To mark International Anti-Corruption Day, we report on the 2019 Australian Dialogue on Bribery and Corruption event, which was recently presented in Melbourne by the United Nation’s Global Compact Network Australia (GCNA).
The event was attended by a variety of GCNA member organisations, and provided an important opportunity for Australian businesses, government regulators, and academics to explore ways to strengthen ethical business practices and reduce corruption and bribery in Australia and wherever Australian businesses operate.
Areas of discussion included:
- the key legal and regulatory developments following the Royal Commission into Misconduct in the Banking, Superannuation and Financial Services Industry
- the ongoing Commonwealth corporate crime reforms
- the whistleblowing reforms
- the Australian Law Reform Commission corporate criminal responsibility review
- ASIC's response to the Royal Commission Final Report, and
- ASIC's Corporate Governance Taskforce Report on Corporate Governance Practices of Large Listed Entities.
Statistics concerning the scale of corruption are alarming. United Nations’ figures indicate that every year $1 trillion is paid in bribes and an estimated $2.6 trillion is stolen annually through corruption. This equates to more than 5 per cent of global gross domestic product. According to the United Nations Development Programme in developing countries, the amount lost due to corruption is estimated at 10 times the amount of official development assistance.
Two key themes emerged at the event:
- the need for transparency, accountability and integrity as part of anti-bribery and corruption (ABC) compliance
- the role of corporate leadership ABC compliance and corporate culture.
The presented case studies demonstrated that while corruption is rampant in some third world countries it is not just a third world problem. It exists everywhere, including Australia. It was explained that people get socialised into a culture – and if that culture is one that tolerates or encourages bribery and corruption then it tends to filter though the organisation. For this reason it is essential that ethics are an intrinsic part of day-to-day business and not just a response when problems occur.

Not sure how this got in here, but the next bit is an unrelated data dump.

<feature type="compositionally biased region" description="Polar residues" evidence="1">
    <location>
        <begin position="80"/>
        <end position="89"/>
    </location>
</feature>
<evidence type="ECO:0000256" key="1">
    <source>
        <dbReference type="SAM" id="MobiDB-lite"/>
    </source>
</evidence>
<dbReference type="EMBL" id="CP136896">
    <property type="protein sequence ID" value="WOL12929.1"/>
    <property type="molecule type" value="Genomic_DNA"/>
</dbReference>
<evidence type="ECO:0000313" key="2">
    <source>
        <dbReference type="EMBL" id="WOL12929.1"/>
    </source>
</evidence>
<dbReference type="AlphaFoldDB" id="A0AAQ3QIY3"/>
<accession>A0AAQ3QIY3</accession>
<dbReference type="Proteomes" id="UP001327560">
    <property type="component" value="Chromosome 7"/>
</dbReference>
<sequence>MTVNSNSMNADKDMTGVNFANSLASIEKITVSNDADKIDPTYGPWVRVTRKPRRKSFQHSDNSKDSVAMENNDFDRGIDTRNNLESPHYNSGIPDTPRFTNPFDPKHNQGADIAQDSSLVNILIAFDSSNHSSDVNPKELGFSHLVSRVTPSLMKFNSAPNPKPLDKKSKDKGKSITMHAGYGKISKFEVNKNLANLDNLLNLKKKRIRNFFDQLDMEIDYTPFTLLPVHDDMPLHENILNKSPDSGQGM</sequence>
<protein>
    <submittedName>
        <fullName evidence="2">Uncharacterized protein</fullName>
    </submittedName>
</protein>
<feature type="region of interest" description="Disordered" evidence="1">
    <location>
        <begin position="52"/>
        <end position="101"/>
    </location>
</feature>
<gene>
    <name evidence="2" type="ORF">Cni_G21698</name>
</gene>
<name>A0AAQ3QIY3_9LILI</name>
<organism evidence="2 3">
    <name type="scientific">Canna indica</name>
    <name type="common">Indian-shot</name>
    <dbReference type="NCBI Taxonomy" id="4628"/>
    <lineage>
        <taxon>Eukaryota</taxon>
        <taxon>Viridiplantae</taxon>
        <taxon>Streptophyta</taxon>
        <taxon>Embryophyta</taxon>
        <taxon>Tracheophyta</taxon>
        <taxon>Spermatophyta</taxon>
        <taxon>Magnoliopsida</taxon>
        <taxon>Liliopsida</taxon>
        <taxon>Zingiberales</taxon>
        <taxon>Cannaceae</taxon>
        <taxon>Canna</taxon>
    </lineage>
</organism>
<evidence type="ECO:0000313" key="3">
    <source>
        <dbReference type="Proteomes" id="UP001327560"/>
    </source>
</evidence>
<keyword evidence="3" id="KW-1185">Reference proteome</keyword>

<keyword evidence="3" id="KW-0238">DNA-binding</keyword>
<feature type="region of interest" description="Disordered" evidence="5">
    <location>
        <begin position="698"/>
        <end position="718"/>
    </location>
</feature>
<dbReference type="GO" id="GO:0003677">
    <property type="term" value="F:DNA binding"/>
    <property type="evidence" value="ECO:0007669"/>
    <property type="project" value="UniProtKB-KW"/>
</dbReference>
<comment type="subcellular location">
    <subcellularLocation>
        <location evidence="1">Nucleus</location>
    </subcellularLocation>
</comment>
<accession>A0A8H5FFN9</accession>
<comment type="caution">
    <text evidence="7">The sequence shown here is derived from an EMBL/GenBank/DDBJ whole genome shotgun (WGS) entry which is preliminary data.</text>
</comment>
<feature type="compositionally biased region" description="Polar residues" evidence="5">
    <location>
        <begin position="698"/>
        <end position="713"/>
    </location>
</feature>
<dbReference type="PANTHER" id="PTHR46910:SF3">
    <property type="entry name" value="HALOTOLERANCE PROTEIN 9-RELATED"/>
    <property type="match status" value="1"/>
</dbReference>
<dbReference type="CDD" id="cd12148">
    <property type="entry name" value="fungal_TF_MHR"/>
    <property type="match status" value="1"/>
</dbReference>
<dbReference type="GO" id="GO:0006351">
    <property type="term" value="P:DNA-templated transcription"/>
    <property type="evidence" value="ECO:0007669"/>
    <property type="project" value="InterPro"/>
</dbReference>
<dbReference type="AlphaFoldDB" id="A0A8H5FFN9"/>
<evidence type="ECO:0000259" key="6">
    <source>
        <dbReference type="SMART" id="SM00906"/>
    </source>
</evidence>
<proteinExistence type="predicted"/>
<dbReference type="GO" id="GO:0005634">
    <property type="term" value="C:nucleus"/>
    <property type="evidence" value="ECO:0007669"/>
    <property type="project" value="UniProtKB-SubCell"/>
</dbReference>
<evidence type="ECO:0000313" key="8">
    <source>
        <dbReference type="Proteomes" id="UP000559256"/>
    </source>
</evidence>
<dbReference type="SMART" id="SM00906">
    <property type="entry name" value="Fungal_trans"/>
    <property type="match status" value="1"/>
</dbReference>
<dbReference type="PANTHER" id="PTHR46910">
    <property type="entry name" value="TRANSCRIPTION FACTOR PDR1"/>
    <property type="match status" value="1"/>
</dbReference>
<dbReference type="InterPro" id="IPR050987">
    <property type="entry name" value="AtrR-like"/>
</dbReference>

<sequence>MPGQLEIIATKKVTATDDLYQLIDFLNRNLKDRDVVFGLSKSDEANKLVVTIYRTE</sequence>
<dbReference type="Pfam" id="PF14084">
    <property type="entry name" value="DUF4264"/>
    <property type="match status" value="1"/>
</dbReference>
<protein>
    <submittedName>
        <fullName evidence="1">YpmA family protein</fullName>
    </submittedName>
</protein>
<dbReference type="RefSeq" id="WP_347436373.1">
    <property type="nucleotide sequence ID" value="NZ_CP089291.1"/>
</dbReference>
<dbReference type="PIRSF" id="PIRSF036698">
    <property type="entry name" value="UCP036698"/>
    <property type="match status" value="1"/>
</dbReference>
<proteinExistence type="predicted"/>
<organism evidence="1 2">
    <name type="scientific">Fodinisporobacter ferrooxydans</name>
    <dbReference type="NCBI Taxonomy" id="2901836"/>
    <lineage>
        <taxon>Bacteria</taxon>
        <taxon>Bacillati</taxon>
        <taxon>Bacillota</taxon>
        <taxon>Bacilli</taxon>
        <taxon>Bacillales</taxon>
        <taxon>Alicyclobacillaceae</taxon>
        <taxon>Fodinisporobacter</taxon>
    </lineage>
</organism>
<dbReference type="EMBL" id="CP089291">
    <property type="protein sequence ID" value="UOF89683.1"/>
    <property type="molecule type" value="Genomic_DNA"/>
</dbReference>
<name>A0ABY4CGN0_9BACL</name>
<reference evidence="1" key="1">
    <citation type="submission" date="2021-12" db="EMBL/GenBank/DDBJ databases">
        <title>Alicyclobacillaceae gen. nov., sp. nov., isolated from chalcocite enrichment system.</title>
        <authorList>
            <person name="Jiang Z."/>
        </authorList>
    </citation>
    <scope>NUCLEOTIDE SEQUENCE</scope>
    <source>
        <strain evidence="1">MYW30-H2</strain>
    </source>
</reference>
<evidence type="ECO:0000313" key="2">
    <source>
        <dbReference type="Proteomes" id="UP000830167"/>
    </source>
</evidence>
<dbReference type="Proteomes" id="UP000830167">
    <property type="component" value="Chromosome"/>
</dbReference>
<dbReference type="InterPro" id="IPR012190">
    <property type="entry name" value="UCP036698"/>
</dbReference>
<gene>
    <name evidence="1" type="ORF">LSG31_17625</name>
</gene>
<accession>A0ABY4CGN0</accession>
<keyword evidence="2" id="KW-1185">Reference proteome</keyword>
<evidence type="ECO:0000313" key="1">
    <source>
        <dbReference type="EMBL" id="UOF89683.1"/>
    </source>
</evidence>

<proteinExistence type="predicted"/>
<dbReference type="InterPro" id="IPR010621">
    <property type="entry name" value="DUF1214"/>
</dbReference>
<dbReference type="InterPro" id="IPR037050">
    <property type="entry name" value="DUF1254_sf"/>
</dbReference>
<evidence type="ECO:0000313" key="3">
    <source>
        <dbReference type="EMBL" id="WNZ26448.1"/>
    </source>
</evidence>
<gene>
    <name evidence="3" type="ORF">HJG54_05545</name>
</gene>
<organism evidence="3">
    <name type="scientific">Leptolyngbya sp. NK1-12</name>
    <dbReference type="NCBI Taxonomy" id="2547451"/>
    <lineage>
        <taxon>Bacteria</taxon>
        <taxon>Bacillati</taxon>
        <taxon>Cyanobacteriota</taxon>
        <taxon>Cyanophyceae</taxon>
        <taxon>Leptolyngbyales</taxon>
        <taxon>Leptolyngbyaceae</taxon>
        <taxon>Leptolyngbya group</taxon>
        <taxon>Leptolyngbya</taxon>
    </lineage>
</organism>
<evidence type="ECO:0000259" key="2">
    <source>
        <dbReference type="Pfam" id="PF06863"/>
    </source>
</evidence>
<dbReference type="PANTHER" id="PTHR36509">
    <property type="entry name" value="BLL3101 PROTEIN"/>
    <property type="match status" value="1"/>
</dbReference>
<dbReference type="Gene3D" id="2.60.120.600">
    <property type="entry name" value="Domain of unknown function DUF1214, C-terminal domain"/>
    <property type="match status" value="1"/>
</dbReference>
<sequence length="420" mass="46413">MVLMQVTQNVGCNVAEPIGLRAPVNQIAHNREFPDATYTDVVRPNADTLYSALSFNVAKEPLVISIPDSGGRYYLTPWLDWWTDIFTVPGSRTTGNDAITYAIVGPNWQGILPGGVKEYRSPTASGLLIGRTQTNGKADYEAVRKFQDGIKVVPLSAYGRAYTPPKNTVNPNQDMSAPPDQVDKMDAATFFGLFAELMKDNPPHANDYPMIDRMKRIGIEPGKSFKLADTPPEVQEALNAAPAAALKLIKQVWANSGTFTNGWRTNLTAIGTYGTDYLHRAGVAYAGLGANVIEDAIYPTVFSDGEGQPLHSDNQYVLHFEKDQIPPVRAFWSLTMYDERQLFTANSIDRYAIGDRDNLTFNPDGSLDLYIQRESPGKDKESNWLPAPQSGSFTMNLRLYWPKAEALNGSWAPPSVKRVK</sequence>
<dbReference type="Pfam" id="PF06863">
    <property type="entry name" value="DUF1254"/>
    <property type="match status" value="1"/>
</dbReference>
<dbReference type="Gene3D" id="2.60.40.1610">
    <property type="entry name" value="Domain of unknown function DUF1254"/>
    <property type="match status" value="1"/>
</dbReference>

In the words of the UN Secretary-General, António Guterres:
Corruption begets more corruption, and fosters a corrosive culture of impunity. The United Nations Convention against Corruption is among our primary tools for advancing the fight.
Speakers reiterated the need for a healthy corporate culture and ABC compliance coming from the top, with leaders setting a good example. Leaders should model and enable employee behaviours to reduce the risk of unethical conduct such as bribery and corruption.
For more information about International Anti-Corruption Day 2019, click here.
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A participant in the UN Global Compact, CourtHeath seeks to raise awareness about the Sustainable Development Goals and the principles of the Global Compact with business and government organisations in Victoria.
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Written by Phillip Weiss and
Julia Cornwell-McKean and Pauline Bernard.
[category courtheath's blog]
InternationalAntiCorruptionDay, globalcompact, unitedagainstcorruption